Sunday, April 17, 2022
He is risen, so what?
The Rev. Mark D. Wilkinson, Rector
St. Paul’s Episcopal Church
Katy X 77493
Alleluia the Lord is risen
The Lord is risen indeed, Alleluia
The Lord is risen so what?
Did I get your attention? Good! “So what” is a perfectly legitimate question. So what does this mean? So what does Jesus the risen Son of God mean? What difference does it make? When the women told the men what had happened they thought it an idle tale! What makes this so much more than an idle tale?
Our Presiding Bishop Michael Curry in an Easter sermon warned us against turning the resurrection into a fairy tale. There is nothing wrong with fairy tales he said but:
The truth is, the way the world very often operates is not working out. It’s not sustainable. It’s not the way to life. Jesus has shown us the way. He has shown us that unselfish, sacrificial love, love of God, and love of the other, is the way to life. That, my friends, is the ultimate reality. And that’s not a fairy tale.1”
If Jesus’ resurrection doesn’t change you, change the world then it is a big so what. It is just an idle tale. Easter becomes just another American holiday where the important activities are Easter egg hunts, new outfits, dinner and maybe a stop in church.
I remember a story a couple years ago on the news. It was about some mega church that held a big Easter egg hunt. This church hired a helicopter to drop 10,000 eggs in a field for everybody to collect. By the way the activity was held with two weeks left to go in Lent, but let’s not let a season of penitence and fasting get in the way of our fun. The comment from a mom that got my attention was, “What a great way to celebrate Easter. “ REALLY? Is that all Easter is to this person? Apparently she is not alone. I read an article this past week where the reporter was interviewing someone who was describing all the things to do at their church on this Easter weekend. There was a lot of talk about all the side activities, the Easter egg hunt, a brunch, even a door prize of a free iPad to some lucky child. What I did not hear was a single mention of Christ, Jesus, or God! That my friends will never happen in this parish.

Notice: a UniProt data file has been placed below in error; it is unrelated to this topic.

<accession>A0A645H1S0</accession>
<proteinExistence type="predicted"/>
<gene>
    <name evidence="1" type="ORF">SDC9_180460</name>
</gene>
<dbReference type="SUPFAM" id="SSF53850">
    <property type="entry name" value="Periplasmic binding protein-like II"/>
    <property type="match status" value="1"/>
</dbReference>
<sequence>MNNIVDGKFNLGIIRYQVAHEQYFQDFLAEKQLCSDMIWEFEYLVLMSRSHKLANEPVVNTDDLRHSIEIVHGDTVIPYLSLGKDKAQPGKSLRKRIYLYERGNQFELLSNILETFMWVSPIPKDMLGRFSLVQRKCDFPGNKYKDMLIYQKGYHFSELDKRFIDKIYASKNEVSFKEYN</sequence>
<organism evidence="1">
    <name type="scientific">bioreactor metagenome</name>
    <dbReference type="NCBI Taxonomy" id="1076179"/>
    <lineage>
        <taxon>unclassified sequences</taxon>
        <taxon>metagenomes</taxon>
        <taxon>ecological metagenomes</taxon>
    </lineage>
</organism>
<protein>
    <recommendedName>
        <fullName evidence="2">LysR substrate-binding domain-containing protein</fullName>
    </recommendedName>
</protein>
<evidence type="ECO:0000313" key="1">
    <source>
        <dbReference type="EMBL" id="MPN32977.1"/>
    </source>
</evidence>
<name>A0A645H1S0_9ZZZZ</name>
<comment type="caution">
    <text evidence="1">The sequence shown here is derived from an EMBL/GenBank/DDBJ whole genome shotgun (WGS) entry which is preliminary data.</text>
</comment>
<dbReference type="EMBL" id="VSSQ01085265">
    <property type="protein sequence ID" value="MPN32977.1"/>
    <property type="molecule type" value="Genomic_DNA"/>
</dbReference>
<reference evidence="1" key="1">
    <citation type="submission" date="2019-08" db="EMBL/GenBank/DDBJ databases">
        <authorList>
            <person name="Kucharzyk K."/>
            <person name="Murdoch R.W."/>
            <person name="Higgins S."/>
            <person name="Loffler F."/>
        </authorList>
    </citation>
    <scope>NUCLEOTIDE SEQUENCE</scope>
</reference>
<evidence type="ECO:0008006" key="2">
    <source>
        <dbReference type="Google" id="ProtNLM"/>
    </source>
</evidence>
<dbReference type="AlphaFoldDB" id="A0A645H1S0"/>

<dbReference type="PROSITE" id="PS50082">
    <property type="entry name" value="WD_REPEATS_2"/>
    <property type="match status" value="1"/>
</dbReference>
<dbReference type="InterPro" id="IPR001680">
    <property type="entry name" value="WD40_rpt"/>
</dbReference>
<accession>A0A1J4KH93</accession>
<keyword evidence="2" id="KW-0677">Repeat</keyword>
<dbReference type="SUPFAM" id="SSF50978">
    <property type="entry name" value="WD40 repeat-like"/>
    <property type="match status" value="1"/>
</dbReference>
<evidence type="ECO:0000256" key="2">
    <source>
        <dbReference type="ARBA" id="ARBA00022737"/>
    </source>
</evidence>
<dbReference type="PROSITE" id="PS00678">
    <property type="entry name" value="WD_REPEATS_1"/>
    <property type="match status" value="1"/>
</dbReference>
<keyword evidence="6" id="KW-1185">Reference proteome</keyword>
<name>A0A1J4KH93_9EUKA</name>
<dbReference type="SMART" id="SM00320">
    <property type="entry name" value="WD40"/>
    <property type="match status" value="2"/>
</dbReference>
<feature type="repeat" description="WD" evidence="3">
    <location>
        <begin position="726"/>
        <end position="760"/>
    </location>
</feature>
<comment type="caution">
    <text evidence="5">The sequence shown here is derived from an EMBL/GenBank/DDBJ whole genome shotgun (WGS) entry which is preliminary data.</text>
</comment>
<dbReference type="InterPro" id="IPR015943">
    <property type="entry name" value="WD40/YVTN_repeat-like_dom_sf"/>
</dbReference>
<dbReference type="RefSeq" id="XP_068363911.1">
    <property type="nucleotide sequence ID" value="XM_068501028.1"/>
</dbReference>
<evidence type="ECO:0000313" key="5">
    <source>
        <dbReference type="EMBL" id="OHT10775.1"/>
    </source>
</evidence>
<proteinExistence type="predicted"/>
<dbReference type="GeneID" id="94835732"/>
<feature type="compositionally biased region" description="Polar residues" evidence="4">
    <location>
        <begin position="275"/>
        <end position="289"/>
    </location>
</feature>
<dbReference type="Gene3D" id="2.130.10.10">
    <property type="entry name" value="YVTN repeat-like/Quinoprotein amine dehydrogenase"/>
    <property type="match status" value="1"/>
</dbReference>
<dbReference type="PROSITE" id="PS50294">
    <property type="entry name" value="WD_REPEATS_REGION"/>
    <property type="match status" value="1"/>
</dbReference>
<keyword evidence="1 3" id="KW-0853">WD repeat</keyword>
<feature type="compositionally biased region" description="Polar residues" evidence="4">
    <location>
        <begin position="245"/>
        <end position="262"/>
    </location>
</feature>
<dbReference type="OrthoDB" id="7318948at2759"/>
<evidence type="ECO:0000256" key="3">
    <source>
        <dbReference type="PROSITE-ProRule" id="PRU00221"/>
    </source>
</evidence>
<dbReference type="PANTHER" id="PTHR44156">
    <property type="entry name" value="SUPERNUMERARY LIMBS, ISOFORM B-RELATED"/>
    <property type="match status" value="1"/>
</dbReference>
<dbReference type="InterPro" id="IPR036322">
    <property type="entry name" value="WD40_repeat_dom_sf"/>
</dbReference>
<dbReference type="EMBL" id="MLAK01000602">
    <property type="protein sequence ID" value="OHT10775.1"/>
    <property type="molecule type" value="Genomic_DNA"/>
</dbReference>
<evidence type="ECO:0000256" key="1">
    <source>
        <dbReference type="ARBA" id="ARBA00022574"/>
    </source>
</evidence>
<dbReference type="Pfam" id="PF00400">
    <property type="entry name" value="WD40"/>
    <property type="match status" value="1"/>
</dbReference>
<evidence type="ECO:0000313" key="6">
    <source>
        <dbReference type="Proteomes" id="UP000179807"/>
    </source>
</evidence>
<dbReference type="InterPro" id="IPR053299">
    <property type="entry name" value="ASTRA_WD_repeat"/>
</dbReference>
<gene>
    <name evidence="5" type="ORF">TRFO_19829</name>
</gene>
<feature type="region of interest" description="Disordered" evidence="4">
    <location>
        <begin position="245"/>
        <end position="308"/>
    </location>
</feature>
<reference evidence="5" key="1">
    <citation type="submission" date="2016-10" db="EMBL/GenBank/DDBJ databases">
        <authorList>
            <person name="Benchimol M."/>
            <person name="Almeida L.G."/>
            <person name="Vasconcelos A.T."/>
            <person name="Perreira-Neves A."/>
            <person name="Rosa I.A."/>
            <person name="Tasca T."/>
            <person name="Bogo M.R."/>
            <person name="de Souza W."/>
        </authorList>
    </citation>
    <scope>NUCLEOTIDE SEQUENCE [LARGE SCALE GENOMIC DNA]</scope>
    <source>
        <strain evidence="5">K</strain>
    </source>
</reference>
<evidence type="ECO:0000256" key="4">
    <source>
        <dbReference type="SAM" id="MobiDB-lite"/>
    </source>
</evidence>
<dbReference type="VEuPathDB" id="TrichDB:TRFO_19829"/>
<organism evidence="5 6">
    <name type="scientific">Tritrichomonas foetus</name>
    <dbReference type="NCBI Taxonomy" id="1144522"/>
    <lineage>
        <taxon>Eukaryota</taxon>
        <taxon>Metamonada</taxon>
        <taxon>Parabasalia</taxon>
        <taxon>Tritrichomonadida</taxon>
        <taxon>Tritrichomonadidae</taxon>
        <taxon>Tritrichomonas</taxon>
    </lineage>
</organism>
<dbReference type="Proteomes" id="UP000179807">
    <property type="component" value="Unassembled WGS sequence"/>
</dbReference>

What started me thinking about is that Easter really is about how hard it is to be a Christian in today’s world. Being a Christian is as countercultural now as it was in the time of the first Easter. Somehow Christianity has gotten locked up with the prosperity Gospel and becomes some sort of holy insurance policy that guarantees you get to heaven if you check the right boxes. If you believe the right things and do the right things you will be successful in this world and get into heaven in the next. The Risen Christ is about victory but not necessarily success. The Risen Christ is about love, the love that God has for each and every one of us that is a constant theme of Bishop Curry’s preaching and teaching. As he says, “If it is not about Love it isn’t about Jesus.”
So what? So what are we to do? Next Sunday we will host Bishop Hector when he makes a visit to Baptize and Confirm new members to our parish and the Episcopal Church. In the Confirmation class we spent time looking at the baptismal promises that they will make standing in front of the Bishop. One of the adults looked at the last promise in the baptismal covenant and asked why is this so hard for people to do? The last promise is the one that refers to respecting the dignity of every human being. I think the answer to that is because so much of society seeks to dehumanize anyone who is different, or doesn’t look or sound like us. Maybe they believe differently from us. Reverting to tribalism, a black and white, right or wrong dynamic is easy, but it isn’t the way of Love nor is it what our Baptismal Covenant calls un us to do.